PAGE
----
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How Architects Ruined Healthcare

By: Joshua Landy
Submitted by: Joe Miller, University of Minnesota

If everyone who stays at a particular hotel gets sick, you don’t need to be an epidemiologist to wonder if the hotel is the problem. So if physicians across the country are reporting record levels of burnout, we might ask if hospitals are the problem. Could the workplace itself somehow be toxic to its workers? If so, it’s probably not due to asbestos in the walls or toxic black mould. It’s because a well-intentioned effort to make things better for patients ended up making them worse for everyone.

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Fostering Translation and Communication in Medicine and Beyond

By: Yoo Jung Kim
Submitted by: Michael Maury, UC-San Diego

Medicine has its own language. If we are not fluent in this language, we must translate before relaying or receiving any message to or from another. Much like the barriers that may come from the language of computers or of music or any foreign language that is not primary, there can be a particular communication hurdle that makes translating or conversing extra challenging. In this article, Yoo Jung Kim explores the difference between translation and communication. She says “There is much of both in medicine. Medicine has a particular language of its own, one that is accessible only to people who have dedicated years of their lives in studying its use. There is a vast knowledge gap between a typical practitioner and patient, so even when taking care of a native English speaker, it’s not enough to “translate” medical jargon in the vernacular. Instead, optimal communication requires tailoring the information to suit the patient’s needs and background.” She continues saying “Communication involves the extra step of providing just the right amount of information with the right combination words”. Communication is an art form and one that we as Standardized Patient Educators must master in order to guide medical students as they master this skill set.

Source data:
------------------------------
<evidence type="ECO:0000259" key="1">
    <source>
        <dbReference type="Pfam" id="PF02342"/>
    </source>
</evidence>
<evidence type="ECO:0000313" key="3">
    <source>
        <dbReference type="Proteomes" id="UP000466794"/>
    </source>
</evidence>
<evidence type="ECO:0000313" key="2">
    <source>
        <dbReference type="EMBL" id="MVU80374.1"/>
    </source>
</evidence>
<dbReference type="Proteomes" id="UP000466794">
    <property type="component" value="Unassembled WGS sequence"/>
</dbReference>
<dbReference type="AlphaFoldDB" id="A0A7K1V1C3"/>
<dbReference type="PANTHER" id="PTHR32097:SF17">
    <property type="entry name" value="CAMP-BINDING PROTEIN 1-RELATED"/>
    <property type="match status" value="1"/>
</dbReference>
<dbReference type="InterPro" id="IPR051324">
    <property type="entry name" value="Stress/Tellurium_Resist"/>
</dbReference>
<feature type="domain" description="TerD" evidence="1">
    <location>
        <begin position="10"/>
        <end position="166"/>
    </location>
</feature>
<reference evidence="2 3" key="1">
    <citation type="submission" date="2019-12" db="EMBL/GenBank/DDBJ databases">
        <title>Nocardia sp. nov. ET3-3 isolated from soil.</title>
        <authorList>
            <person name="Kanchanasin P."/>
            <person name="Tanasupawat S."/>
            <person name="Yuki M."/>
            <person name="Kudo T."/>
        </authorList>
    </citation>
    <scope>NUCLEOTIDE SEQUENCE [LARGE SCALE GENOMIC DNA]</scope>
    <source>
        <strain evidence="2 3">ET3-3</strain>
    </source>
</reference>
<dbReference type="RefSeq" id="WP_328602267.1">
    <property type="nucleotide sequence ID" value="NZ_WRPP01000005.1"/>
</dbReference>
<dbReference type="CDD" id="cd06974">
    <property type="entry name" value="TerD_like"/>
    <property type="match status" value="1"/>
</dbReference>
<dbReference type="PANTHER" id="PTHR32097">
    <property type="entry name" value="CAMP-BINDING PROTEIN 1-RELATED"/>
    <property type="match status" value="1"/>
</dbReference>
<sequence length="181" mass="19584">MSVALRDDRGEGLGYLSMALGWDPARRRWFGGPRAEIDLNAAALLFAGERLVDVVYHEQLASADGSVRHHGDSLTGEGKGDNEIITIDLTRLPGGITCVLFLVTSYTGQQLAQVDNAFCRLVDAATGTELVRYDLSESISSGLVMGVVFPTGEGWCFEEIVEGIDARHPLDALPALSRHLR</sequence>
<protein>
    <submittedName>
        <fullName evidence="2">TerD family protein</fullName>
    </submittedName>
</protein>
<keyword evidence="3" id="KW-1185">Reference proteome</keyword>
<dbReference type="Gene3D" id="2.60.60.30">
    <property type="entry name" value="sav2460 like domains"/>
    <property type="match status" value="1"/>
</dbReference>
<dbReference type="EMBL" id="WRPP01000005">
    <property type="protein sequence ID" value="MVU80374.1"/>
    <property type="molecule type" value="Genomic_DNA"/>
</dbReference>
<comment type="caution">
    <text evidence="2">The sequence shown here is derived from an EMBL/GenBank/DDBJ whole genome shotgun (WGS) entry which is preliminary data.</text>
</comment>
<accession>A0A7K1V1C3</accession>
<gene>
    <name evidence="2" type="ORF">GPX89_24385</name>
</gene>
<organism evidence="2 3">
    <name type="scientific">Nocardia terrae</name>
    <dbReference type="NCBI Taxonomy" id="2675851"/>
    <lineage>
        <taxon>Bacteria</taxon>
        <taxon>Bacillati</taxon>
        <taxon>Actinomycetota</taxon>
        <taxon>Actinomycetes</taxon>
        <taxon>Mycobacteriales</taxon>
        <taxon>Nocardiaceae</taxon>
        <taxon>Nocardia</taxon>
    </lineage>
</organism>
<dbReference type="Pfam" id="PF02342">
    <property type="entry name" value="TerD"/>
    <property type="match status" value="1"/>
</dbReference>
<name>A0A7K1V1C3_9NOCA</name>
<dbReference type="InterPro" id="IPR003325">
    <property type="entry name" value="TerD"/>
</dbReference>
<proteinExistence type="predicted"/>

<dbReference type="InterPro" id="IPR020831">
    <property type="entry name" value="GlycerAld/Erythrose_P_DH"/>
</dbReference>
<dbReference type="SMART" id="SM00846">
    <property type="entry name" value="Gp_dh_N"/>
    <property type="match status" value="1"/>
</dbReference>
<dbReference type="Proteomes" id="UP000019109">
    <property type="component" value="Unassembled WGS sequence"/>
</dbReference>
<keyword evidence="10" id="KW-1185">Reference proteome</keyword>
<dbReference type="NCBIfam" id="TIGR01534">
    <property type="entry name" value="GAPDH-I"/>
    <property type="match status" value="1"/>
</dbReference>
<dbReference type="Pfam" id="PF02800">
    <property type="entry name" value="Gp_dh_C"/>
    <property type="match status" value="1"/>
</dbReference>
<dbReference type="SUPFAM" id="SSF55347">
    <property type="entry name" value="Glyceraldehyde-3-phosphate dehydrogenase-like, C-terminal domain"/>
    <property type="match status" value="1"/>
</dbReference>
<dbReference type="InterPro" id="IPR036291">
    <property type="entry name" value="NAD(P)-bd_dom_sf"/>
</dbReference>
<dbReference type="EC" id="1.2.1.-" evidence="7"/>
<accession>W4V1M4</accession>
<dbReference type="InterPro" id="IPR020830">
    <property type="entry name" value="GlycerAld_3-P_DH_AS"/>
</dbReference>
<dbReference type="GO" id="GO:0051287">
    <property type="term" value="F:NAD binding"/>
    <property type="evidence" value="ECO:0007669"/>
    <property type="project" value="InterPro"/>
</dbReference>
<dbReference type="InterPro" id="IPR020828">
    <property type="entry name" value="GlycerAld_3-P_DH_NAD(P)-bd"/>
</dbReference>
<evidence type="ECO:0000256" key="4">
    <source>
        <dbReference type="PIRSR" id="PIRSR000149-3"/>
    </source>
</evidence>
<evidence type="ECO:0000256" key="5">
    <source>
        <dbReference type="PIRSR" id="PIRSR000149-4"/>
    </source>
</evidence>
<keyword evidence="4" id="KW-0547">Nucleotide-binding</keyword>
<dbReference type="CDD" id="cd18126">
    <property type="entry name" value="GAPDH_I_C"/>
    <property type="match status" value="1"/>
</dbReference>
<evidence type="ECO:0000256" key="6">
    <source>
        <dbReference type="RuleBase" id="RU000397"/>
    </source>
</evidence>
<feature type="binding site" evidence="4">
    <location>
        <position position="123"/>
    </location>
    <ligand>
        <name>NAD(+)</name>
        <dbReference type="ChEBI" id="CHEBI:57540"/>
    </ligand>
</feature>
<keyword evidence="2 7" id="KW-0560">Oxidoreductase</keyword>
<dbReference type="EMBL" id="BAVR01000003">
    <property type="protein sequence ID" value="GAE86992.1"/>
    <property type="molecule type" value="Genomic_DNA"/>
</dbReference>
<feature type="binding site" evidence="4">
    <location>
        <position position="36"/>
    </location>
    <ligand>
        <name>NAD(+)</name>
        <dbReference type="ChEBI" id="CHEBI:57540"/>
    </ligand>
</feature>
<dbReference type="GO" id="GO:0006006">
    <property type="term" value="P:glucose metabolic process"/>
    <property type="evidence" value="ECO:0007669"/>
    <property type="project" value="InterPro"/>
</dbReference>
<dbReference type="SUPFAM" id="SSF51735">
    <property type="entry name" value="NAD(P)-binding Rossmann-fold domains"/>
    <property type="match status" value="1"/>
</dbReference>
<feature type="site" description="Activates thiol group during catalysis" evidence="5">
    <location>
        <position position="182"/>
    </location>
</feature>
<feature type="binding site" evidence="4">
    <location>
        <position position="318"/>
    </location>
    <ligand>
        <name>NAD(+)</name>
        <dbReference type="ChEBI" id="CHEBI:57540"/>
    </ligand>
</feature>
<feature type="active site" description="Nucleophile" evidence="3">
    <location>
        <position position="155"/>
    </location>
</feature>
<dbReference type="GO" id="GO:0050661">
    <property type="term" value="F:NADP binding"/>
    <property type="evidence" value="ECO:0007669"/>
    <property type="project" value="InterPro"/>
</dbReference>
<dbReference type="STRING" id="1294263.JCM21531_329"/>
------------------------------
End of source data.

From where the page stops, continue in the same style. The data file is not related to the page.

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Watching Movies and Learning About Medicine

Author: Amy Jeter Hanson
Submitted by: Michael Maury, UC-San Diego

Stanford Medicine’s course entitled “Medicine in the Movies” explores “medicine through the filmmaker’s lens” as it guides students in “examining questions of preconception and point-of-view, narrative and cinematography.” This innovative seminar “is the brainchild” of second—year student Bronwyn Scott and “leaders of Stanford’s Program in Bioethics and Film: founder and director Maren Monsen, MD; and assistant director Diana Farid, MD”. It covers communication themes such as “empathy, education and advocacy, nonverbal communication and the art of storytelling.” Scott shares with Author Hanson, “Ideally with this class, we’re able to have fun, watch some good movies, and take a little break from the medical school curriculum, while also thinking more deeply about how we communicate as future physicians.”

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Fighting Fake Medical News

By: Lindsay Kalter
Submitted by: Joe Miller, University of Minnesota

Medical misinformation is responsible for the largest measles outbreak in a quarter century. Here’s what academic medicine is doing to help physicians and students develop the skills they need to combat it. Joseph Hill, MD, PhD, chief of cardiology at University of Texas Southwestern Medical Center, has experienced firsthand a problem most doctors will eventually face: the consequences of bad medical information.

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Med School Promotes Humanistic Medicine

By: Mia Pattillo